After presenting and clarifying twenty-eight principles of cooperation, conflict, and its resolution, this book concludes that to wage peace, foster freedom. This means to facilitate procedurally and institutionally people making their own choices about how they want to live, whether with freedom or not, as long as they do not try to impose their choice on others. In fact, the book points out, democratically free people have the least violence, and that no wars have occurred between democratic nations. He argues that freedom provides us with a path to a warless and socially just world.

This book is the culmination of three decades of research on peace. It is nontechnical, written for the general public and student, and organized in terms of the fundamental principles necessary to understand conflict and cooperation between people, in society as whole, and in international relations. These provide a unique, well-rounded view of peace, and thus help to understand the difficult world of social and personal violence and conflict. It teaches how to make, keep, and foster peace.

Among its many themes, the book makes clear that physical things or behavior are significant for conflict or cooperation only as they have meaning for the person or group, or relate to their values or norms, within a particular social context--that conflict and cooperation are wholly subjective.

It also argues that power is one of the most basic ingredients in conflict and its resolution and fundamental to peace and cooperation; that it is an equation involving people's interests, will, and capability; and that there is a family of such powers, including coercion, love, authority and exchange, among others, that basically operate on people's will. One's conflict with another is then seen as a balancing (equilibrating) of such powers--a solving of a simultaneous equation of mutual interests, capabilities, and wills--and cooperation as dependent upon the balance thus achieved.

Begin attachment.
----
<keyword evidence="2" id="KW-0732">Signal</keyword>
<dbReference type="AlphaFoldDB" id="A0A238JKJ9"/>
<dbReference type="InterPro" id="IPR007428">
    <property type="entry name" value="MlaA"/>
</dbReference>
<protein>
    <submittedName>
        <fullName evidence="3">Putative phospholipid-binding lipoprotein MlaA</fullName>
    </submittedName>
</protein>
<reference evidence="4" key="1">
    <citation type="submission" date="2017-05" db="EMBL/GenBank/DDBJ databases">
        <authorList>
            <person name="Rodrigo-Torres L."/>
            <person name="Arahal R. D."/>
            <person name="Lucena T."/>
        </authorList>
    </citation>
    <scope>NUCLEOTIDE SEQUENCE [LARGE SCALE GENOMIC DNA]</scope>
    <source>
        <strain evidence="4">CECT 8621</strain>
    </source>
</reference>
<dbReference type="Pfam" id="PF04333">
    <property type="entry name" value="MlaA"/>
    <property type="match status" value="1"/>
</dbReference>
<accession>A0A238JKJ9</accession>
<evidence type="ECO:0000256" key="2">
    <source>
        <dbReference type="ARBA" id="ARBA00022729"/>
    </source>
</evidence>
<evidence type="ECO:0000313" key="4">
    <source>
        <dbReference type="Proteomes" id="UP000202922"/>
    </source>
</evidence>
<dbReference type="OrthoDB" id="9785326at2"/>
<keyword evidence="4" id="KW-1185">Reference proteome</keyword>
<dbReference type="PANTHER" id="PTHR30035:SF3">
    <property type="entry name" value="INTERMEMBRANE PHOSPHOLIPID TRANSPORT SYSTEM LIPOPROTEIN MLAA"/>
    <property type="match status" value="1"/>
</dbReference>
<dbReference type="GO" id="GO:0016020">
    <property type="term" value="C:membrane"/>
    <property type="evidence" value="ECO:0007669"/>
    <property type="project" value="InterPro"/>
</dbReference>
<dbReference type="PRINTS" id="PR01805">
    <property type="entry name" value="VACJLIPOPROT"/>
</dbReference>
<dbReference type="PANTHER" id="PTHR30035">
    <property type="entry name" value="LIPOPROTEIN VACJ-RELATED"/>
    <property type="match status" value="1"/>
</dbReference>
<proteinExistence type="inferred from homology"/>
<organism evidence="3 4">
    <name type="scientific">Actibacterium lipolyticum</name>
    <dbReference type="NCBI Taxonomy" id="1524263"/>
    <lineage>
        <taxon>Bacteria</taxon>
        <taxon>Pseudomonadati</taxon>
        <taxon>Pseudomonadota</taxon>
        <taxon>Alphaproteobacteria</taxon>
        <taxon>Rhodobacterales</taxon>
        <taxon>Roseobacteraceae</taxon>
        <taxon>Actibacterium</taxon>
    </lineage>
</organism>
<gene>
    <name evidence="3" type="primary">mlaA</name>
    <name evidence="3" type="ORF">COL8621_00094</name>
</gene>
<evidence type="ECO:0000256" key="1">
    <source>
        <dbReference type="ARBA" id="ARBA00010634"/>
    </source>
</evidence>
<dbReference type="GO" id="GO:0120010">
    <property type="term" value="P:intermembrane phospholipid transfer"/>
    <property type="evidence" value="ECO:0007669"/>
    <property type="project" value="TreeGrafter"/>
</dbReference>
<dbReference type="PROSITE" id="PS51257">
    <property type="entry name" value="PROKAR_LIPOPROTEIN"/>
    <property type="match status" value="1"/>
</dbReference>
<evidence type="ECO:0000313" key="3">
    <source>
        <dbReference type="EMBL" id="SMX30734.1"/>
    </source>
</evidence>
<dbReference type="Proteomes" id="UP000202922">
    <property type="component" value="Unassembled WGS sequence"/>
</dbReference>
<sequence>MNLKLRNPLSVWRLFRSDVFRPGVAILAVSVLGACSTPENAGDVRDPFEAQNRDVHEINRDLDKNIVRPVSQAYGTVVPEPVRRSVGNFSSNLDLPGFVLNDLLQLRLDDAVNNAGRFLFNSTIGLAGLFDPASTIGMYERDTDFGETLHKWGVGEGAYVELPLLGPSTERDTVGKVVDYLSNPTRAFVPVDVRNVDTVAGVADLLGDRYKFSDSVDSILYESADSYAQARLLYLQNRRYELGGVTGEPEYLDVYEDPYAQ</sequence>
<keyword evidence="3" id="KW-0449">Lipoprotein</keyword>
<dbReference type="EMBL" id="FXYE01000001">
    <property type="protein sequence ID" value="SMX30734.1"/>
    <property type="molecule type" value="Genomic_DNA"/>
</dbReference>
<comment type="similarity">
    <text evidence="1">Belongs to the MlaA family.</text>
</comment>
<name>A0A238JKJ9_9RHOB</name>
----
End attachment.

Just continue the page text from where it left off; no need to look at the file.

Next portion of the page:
The book treats behavior as part of a social field, within which conflict and cooperation form a particular process. That is, conflict generally issues from and was embedded in previous cooperation, and this cooperation itself was born in and got its structure from previous conflict. Conflict and cooperation then are shown intrinsic to continuing relationships between people and groups. This means that explaining and predicting interpersonal and group behavior and resolving conflicts requires understanding the history of their social relations and their contexts.

This process is shown to be discontinuous, taking place in jumps triggered by a minor events, often unimportant in themselves. The book emphasizes that this discontinuous process of conflict and cooperation is part of all our lives and that of the relations among groups and nations; it is called the conflict helix, the title of this book.